One more Vuelta
In order to have a special insight on professional cycling, you need to knock on the door of Mattia Galli.
Shareholder of the agency WSP Worldsport Promotion SA, he manages the interests of several professional athletes from his office in Grono. The most famous name is that of Primož Roglič, current number one in the world ranking of the UCI, the Union Cycliste Internationale, and twice consecutive winner of the Vuelta a España, one of the three Grand Tours together with the Tour de France and the Giro d’Italia. What’s the driving force behind a champion?
We discussed it with Galli.
Galli, let’s start from the road, from the races. Which one was the most emotional?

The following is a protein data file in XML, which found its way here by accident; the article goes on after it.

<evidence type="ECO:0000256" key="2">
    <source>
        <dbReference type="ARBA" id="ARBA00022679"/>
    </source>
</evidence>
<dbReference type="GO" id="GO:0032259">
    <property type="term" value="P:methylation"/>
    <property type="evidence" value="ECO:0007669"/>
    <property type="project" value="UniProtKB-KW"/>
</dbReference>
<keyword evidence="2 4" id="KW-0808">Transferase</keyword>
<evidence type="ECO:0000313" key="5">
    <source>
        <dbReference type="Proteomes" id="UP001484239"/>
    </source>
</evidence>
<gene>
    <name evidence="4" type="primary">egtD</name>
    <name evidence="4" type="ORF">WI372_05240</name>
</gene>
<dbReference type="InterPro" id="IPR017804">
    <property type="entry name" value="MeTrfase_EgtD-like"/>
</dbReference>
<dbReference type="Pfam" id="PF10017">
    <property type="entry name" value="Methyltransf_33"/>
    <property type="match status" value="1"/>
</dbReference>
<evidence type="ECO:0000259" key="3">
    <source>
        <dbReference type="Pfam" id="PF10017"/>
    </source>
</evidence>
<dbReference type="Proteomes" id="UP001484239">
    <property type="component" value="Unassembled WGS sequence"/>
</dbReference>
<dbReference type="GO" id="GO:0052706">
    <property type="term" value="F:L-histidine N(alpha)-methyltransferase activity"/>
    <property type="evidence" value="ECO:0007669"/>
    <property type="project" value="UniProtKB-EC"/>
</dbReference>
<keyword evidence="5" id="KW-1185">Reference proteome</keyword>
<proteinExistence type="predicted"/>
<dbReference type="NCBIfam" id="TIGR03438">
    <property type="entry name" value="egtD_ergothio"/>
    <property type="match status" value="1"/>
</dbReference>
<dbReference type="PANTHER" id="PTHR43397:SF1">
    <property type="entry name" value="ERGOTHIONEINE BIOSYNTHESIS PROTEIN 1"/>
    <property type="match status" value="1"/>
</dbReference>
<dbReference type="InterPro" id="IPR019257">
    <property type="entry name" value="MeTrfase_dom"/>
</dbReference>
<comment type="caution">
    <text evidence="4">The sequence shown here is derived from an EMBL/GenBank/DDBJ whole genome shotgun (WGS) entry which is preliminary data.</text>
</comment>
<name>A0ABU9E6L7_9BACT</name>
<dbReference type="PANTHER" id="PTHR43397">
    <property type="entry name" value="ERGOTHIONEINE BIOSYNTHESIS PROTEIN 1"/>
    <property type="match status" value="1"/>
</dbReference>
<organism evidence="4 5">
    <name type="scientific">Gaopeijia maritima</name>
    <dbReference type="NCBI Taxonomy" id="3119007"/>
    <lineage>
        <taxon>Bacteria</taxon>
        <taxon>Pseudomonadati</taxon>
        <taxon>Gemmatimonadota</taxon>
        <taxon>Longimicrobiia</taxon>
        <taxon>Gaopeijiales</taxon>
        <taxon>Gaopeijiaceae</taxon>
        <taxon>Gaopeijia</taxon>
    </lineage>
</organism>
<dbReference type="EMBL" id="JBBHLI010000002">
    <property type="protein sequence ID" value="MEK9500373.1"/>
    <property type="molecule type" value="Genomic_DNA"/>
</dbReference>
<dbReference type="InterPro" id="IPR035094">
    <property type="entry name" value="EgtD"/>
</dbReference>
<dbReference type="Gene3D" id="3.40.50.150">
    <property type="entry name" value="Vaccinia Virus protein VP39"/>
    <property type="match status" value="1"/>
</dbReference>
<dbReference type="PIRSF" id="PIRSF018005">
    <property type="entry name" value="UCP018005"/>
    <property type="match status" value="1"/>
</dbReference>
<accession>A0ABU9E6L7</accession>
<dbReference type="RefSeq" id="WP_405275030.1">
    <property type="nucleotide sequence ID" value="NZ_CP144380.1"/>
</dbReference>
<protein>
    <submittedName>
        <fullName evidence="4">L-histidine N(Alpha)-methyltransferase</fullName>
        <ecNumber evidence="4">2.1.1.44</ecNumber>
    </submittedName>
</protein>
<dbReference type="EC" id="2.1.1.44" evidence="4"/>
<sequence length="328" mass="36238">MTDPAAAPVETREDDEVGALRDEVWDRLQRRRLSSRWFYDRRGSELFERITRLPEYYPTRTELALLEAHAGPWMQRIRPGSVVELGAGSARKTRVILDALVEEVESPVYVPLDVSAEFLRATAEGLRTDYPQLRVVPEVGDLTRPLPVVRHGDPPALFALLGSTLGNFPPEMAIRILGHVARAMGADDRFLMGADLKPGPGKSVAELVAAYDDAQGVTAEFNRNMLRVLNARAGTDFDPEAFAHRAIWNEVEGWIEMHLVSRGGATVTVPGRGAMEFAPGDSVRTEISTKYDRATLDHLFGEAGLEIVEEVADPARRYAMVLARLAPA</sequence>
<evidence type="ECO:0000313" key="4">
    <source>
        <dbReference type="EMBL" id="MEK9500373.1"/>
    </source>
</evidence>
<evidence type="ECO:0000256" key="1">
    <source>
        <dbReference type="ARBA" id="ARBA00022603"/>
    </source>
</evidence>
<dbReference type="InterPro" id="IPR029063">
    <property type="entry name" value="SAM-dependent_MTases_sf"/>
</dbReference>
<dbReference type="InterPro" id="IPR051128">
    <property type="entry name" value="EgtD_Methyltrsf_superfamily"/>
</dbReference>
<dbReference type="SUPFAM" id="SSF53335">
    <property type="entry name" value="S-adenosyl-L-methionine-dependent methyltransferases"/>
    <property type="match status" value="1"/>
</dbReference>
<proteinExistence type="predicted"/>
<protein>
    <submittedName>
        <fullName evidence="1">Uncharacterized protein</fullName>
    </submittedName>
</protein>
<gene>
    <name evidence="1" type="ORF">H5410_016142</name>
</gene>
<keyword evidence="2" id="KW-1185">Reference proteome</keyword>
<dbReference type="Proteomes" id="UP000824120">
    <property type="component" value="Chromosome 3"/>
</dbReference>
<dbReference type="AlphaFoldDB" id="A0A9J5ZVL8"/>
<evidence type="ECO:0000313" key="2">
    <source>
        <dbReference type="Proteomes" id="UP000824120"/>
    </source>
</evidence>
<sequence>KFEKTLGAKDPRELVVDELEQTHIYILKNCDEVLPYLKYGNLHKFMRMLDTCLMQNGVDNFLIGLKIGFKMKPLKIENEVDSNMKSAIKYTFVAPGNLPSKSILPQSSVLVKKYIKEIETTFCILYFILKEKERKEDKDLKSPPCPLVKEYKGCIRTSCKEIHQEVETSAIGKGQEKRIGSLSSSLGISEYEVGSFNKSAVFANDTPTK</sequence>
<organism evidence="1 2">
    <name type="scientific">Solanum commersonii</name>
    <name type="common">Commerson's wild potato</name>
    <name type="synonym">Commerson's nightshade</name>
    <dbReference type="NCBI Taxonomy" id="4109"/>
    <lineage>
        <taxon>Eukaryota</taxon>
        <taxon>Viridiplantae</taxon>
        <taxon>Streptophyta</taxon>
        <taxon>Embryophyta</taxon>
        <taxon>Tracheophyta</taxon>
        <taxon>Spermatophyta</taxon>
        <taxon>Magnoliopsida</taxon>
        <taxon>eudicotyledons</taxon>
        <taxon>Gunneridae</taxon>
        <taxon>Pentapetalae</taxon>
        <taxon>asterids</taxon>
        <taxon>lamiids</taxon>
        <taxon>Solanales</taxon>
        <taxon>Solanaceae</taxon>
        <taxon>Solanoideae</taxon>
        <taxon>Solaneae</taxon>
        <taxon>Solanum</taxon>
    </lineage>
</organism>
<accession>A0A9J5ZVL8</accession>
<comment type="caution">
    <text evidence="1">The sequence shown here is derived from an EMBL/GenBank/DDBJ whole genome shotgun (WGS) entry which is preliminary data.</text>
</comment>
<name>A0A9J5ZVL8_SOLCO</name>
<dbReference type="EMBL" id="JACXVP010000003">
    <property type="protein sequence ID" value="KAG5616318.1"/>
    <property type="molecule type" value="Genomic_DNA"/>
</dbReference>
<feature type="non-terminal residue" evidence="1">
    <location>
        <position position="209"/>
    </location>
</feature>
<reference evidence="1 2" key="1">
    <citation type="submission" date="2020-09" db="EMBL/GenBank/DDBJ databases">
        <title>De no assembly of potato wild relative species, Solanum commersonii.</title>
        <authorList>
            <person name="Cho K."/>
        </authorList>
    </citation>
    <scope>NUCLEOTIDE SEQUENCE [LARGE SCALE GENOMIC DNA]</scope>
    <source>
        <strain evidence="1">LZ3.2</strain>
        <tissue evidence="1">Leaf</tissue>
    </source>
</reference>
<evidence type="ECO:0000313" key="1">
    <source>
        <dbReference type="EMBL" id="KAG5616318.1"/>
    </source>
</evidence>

“I could mention a few; from Jan Tratnik’s victory, in the vesture of team member in the sixteenth leg of the Giro d’Italia, Attila Valter’s first tour as a professional in the Tour of Hungary, to the Liège-Bastogne-Liège, first classic title for Primož. Perhaps I ought to say the thirteenth leg of the Vuelta, November 3rd against the chronometer, when he took back the red jersey and wore it to the end was unforgettable. He won the chronometer by a second and this was a liberating moment for him as it meant he had banished the ghosts of the 2020 Tour. In September in France, he had lost the yellow jersey on the last chronometer. Victory in Galicia had significance, to be able to say: I am back. I can still win the race against time”.
Do you follow many professional cycling races?